On his first day as LSU’s new president and chancellor, William Tate IV implored students to get the coronavirus vaccine, said he wants to compete for top-level students the way that LSU vies for in-demand athletes, and promised to review LSU’s recent Title IX changes.

Tate gave a wide-ranging news conference Tuesday morning after he received his LSU identification card and planned to spend the day meeting with groups of students, faculty and staff members. He said he is confident that LSU’s reputation can recover from its recent blows — especially related to the university's handling of sexual assault cases — by creating processes that people can trust. He also said that he wants to instill a “scholarship first” mantra across campus.

Tate said he had not had time yet to give an in-depth review of the changes that his predecessor, Tom Galligan, tried to implement regarding reporting sexual assault on campus. He said he’s concerned about holding people accountable who fail to report misconduct, and that while Galligan — a lawyer — approached the subject from a legal standpoint, Tate — an epidemiologist — will explore LSU’s Title IX rules through a public health lens.

LSU is facing two federal lawsuits over Title IX reporting, one from a group of students who say LSU failed to properly address their complaints of sexual assault and domestic violence, and another from an employee who says LSU retaliated against her for reporting misconduct. The university is also the subject of two federal Department of Education investigations over potential Title IX violations and potential violations of the Clery Act, which requires campuses to report crimes.

“You have to create processes people trust,” Tate said. “The one thing about being litigated against is, everything will be exposed.”

Tate said that LSU also needs to do more to invest in resources to keep its top-flight faculty, saying that no university has ever cut its way to excellence. That includes building labs, securing research grants and more.

The former dean of the Graduate School at Washington University in St. Louis, Tate said he’s particularly interested in how LSU recruits graduate students. He likened the landscape to vying against SEC peers for the best star athletes, saying LSU needs better benefit structures and incentives that will make star graduate students want to attend the university.

And even for athletes, Tate said LSU can do a better job of emphasizing the “student” aspect of their “student athlete” titles, noting that not every student athlete on campus will vie for a national championship or turn pro.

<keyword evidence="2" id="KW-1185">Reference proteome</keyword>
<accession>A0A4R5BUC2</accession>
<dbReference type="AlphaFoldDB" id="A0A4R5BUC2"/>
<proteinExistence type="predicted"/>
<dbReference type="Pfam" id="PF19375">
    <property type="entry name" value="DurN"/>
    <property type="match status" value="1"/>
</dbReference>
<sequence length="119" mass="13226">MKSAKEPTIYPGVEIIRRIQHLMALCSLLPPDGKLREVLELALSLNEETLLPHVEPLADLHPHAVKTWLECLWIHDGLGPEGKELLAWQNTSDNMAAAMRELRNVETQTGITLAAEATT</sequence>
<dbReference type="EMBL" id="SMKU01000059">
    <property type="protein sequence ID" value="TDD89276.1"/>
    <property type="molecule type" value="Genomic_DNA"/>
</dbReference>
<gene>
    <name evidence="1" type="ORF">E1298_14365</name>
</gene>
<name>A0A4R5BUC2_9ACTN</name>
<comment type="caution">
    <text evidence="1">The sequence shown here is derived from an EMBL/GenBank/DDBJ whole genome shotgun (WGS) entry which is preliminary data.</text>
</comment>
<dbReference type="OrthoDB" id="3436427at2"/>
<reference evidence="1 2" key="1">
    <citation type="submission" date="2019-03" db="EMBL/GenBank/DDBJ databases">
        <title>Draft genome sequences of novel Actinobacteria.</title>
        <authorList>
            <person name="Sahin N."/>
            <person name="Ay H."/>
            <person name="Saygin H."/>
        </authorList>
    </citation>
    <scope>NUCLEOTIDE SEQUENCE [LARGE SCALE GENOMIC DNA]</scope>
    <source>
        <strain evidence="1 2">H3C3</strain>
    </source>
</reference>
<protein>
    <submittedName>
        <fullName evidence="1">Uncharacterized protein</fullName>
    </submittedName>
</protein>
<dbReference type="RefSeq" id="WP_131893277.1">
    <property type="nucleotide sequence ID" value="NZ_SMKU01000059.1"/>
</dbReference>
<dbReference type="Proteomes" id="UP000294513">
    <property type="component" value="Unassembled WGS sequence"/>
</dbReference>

As he meets with groups on campus, Tate said he especially wants to develop a good relationship with LSU’s Greek Life leaders because students involved in Greek Life tend to be among those who remain most engaged after they graduate. Tate, LSU’s first Black president, was a member of Alpha Phi Alpha fraternity in college, which was the U.S.'s first historically Black fraternity.

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He said he will call on fraternity alumni groups to set a good example for younger members, as LSU has struggled to eliminate fraternity hazing on campus.

Tate also said that LSU’s coronavirus vaccination rate among students of 26% is nowhere near as high as it needs to be. He warned of effects to the broader community if more students don’t get vaccinated.

“Let’s be clear about it: that number is not good,” Tate said. “Literally, we’re bringing a small city back to this geospatial region, and that small city is a vector.”

Around 73% of LSU faculty members and more than 50% of staff members have received the vaccine, and LSU’s Faculty Senate has pushed to require mandatory coronavirus vaccinations this fall for students. LSU’s Board of Supervisors voted last month to urge the Louisiana Department of Health to add coronavirus vaccines to their schedule of required immunizations to attend Louisiana public schools.

Some private universities in the state, including Tulane, Loyola, Xavier and Dillard, are mandating vaccines for students this fall.

Tate said that he wanted to come to LSU in part because of a “great commitment to the American South,” though he originally hails from Chicago. One of the most difficult transitions: As a lifelong Chicago Bears fan, he said south Louisiana's fervent support for the New Orleans Saints will take some getting used to.

"This is tough for me because you know I'm a Bears fan," he said. "Going to have to root for the Saints."